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Index Theory and Price Statistics

Peter von der Lippe

This textbook integrates mathematical index theory and its application in official price statistics. It tries to bridge theory and practice, due to the apparent divergence between mathematicians with ever more sophisticated and complex models and practitioners with problems that are more and more difficult to understand without broad knowledge and some experience. The text offers an introduction into axiomatic, microeconomic and stochastic reasoning as regards index numbers, with moderately difficult mathematics. It also summarizes many ongoing discussions concerning methodological merits and demerits of specific indices, such as consumer price-, producer price-, unit value- and chain indices, in official price statistics. The book is comprehensive and presents a readable overview of a great number of topics in modern price index theory and their application in inflation measurement, deflation of aggregates in National Accounts, sampling and quality adjustment in price collection and other important though controversial issues.

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7 Chain indices 429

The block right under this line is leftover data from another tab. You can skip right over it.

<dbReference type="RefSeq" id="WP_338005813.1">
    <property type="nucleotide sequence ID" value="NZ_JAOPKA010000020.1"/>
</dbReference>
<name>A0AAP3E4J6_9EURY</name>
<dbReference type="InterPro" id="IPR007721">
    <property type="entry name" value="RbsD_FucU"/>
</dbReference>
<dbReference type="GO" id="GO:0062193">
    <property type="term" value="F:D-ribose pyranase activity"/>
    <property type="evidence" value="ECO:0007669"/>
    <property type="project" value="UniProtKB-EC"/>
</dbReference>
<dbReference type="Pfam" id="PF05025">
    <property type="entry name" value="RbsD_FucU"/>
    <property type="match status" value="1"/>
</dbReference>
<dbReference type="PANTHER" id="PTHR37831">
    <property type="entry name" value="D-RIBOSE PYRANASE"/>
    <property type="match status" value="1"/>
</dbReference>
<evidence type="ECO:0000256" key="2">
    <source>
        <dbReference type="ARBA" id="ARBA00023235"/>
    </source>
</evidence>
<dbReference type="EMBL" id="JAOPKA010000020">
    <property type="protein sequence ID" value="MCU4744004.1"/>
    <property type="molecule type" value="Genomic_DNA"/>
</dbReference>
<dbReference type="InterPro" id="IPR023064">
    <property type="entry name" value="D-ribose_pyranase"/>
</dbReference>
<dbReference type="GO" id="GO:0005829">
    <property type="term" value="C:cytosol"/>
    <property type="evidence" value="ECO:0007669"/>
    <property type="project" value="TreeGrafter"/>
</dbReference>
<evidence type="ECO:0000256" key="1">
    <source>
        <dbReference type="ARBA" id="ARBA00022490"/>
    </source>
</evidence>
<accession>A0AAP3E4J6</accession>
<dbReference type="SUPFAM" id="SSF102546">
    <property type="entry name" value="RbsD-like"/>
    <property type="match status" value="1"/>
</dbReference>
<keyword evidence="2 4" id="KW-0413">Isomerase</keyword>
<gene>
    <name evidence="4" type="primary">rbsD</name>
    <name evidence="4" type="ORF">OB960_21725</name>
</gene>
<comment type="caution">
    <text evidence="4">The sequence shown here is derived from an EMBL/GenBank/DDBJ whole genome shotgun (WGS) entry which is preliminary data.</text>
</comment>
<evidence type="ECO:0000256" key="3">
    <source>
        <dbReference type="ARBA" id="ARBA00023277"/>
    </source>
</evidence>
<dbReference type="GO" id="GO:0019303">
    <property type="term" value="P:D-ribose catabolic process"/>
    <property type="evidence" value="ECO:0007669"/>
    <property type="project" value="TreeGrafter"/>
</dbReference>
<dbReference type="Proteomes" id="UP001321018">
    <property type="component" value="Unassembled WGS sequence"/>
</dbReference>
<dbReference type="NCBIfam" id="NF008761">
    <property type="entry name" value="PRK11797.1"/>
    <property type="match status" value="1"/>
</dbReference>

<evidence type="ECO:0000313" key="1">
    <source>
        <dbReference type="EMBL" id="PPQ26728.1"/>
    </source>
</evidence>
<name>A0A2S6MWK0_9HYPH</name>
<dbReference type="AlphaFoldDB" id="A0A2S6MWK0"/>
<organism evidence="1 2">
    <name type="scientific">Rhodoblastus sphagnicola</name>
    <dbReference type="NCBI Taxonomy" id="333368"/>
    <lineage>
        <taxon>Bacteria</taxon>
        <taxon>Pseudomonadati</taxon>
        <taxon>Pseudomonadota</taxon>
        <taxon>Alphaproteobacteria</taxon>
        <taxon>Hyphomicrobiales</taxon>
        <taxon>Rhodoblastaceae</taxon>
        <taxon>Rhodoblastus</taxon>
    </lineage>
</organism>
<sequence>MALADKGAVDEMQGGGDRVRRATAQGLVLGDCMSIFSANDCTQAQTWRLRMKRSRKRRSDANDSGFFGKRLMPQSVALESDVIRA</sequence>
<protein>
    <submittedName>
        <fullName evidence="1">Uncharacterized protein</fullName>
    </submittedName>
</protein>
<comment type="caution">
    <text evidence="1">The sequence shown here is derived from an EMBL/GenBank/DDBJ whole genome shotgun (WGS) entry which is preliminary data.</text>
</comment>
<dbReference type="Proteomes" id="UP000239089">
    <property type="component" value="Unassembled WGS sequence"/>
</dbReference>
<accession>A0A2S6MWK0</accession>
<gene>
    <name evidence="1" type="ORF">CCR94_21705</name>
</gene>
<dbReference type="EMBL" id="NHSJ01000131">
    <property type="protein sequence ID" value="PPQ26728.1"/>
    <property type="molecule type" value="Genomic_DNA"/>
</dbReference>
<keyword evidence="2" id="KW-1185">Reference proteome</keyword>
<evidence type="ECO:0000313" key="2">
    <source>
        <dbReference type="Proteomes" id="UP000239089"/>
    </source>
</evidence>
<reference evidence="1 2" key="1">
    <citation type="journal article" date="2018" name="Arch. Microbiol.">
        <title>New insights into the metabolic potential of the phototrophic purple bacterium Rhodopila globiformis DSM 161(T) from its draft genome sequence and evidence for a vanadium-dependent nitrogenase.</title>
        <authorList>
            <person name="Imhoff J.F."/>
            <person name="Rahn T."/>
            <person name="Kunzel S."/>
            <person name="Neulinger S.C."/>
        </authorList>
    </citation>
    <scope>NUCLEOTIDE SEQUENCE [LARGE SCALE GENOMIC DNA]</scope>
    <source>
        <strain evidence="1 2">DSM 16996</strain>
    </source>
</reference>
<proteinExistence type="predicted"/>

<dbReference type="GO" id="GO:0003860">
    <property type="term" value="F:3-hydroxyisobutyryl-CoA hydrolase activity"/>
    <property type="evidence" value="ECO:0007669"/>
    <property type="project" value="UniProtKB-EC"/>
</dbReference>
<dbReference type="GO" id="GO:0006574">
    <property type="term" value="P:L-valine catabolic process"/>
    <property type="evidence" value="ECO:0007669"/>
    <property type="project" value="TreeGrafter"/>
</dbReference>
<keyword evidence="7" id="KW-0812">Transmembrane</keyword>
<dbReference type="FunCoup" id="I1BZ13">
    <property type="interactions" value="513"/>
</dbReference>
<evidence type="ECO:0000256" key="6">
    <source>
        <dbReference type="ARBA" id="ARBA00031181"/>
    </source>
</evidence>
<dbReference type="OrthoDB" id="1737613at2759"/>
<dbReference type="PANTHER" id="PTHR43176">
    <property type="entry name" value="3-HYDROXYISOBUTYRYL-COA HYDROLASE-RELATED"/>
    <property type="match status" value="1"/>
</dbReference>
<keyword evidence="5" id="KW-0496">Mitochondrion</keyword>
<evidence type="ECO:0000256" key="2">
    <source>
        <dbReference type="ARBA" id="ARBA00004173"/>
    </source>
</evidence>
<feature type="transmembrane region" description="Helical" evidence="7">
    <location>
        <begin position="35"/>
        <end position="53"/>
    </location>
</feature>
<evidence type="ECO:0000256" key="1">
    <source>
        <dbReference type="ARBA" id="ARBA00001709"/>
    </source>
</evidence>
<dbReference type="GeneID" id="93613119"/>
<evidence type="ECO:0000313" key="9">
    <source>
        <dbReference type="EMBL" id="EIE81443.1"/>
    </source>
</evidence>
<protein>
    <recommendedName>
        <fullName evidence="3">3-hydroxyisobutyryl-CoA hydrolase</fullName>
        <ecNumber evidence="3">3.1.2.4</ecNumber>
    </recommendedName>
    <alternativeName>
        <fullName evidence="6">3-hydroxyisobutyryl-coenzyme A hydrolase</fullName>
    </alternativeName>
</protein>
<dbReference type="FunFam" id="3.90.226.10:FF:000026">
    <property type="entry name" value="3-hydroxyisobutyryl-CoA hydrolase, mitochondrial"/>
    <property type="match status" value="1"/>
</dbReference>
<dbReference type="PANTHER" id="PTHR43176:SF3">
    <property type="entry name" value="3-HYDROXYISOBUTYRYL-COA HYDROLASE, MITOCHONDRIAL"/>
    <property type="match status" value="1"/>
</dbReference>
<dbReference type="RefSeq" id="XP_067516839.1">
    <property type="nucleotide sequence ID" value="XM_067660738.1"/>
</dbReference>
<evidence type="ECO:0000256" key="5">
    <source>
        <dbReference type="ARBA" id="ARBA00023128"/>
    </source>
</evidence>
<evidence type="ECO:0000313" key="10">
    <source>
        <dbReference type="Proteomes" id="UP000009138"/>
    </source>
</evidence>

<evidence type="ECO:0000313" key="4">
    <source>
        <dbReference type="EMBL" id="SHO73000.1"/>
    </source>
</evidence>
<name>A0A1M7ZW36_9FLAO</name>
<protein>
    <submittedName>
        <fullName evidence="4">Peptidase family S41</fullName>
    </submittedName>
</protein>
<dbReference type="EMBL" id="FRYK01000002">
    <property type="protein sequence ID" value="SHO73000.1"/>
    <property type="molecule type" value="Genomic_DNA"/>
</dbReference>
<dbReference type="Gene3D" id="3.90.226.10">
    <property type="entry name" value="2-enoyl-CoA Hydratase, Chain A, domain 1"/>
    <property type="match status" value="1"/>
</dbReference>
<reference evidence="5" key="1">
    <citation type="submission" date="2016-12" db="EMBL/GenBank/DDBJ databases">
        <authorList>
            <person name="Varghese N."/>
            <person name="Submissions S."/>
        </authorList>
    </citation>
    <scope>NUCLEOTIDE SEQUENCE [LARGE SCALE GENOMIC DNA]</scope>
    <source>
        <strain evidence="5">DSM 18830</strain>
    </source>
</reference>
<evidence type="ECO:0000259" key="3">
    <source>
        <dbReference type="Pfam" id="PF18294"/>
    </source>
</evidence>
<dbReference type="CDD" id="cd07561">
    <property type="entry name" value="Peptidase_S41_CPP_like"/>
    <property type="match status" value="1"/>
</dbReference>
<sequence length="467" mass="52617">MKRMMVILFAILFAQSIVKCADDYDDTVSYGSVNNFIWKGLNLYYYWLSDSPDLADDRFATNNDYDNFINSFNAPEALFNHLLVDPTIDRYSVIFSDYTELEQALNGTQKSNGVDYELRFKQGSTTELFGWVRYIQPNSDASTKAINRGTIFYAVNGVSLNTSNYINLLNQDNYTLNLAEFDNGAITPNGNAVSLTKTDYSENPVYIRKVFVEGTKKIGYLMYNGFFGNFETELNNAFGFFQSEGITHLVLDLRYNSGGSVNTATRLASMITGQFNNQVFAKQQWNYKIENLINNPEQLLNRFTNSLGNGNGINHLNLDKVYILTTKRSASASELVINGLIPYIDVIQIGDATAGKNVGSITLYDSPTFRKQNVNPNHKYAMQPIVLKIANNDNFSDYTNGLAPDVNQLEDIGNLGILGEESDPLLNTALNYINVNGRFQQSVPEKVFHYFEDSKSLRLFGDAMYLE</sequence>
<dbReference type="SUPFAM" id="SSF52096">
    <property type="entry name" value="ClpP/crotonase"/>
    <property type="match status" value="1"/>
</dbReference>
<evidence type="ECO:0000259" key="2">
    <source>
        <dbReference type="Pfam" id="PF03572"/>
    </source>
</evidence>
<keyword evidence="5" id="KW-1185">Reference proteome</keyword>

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429 Chapter 7 Chain indices In this chapter an abbreviated account of some parts of my book an chain indices will be given. As I became more and more a non-chainer after having examined the ar- guments advanced by chainers,1 lt should be useful to consider first the reasons given for the superiority chain indices purportedly have over direct indices (sec. 7.1) along with a possible rebuttal of such arguments. lt then remains for us to give a sur- vey of the most important properties of chain indices (sec. 7.2), on which agreement or disagreement of this Index approach is grounded. lt is assumed that the presenta- tion in sec. 2.5 and the definitions, notations etc. introduced there are familiar to the reader. 7.1 Arguments in favor of the chain Index approach We first comment on some general observations concerning the rivalry of arguments followed by a survey of (alleged) advantages of chain indices compared to traditional (direct) Index formulas, discussing each argument one by one. a) Overview of arguments for chain indices and some general observations concerning the arguments of chainers lt is difficult to find a system for the arguments brought into play in favor of chaining. Nonetheless, an attempt is made in what follows. In principle there are five groups of arguments to support the idea of chaining (see fig. 7.1.1): A links These reasons given for the pretended superiority of chain indices fo- cus an links rather than an the chain and claim an advantage...

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